Queer History at the Bar

Did you know that Dante called gay men “queens” back in the 14th century? Or that Ma Rainey recorded a song about lesbian love after she got arrested for hosting a Sapphic house party?  Those are just two of the delicious facts you can learn when you grab a drink at The Inheritance.

In the downstairs bar at the Ethel Barrymore Theatre, where The Inheritance is currently enjoying its Broadway premiere, patrons will find a series of 15 cocktail napkins printed with facts about LGBTQ history. Each touches on a different aspect of queer life – from trans rights in the Midwest to the creation of a bear magazine in San Francisco – and each serves as a conversation starter.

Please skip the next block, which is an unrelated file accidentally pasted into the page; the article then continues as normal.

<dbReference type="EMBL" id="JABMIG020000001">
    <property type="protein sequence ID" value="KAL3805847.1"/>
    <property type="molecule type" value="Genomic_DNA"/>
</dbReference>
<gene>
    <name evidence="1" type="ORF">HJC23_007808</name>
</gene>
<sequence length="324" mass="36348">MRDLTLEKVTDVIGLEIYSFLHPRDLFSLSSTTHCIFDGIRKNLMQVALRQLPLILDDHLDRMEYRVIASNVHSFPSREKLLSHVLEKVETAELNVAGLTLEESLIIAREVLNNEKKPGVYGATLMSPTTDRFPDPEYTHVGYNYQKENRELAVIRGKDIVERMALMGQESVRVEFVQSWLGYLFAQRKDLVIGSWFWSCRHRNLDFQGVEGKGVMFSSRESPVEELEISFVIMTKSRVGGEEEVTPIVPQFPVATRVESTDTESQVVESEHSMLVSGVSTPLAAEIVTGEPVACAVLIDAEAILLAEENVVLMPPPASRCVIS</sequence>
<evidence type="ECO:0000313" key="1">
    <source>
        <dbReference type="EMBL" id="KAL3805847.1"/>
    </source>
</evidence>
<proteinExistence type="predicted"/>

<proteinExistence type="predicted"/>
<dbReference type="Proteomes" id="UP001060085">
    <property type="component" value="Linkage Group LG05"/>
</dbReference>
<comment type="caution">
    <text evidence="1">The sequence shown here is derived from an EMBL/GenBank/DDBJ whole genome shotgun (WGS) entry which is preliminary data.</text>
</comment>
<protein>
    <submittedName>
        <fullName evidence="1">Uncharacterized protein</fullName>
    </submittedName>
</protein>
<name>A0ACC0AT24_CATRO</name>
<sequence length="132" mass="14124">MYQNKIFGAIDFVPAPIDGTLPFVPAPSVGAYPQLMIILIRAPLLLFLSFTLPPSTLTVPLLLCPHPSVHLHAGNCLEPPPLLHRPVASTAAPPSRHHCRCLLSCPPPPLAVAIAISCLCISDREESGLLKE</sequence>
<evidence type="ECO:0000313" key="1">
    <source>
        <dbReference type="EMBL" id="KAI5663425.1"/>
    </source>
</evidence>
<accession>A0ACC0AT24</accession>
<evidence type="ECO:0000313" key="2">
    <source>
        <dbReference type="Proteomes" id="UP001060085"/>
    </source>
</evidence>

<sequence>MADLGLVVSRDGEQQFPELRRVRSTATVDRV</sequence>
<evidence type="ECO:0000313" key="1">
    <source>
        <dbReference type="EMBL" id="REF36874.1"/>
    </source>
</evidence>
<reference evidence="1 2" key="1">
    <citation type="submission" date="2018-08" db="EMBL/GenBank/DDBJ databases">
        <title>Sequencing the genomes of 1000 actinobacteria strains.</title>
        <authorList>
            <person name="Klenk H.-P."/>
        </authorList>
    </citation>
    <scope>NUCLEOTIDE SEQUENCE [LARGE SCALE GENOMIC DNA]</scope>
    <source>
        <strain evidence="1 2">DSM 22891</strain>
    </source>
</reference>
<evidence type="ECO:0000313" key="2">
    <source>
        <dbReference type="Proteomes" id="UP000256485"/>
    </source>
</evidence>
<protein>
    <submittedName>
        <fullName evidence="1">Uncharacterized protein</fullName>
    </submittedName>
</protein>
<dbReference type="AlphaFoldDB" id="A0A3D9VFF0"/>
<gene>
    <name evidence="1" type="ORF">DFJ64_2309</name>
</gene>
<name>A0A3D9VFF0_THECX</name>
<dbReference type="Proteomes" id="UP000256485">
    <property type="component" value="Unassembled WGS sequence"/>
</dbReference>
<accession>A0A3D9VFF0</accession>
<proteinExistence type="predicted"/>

Those conversations are key. While The Inheritance tells an epic story of love and community, it also stages an urgent discussion about queer history’s impact on modern-day American lives. No matter who we are, the show wants us to consider how we’re affected by the struggles and successes of the LGBTQ community.

Talking about that history can be liberating and joyous. That’s why the producing team and AKA created the cocktail napkins, with AKA team members leading the research, writing, and printing. The series’ casual tone – not to mention its proximity to booze – signals that everyone is invited to dig into the play’s themes. This echoes the lively energy of the play itself, which welcomes audiences to get deeply invested in its epic, unforgettable story.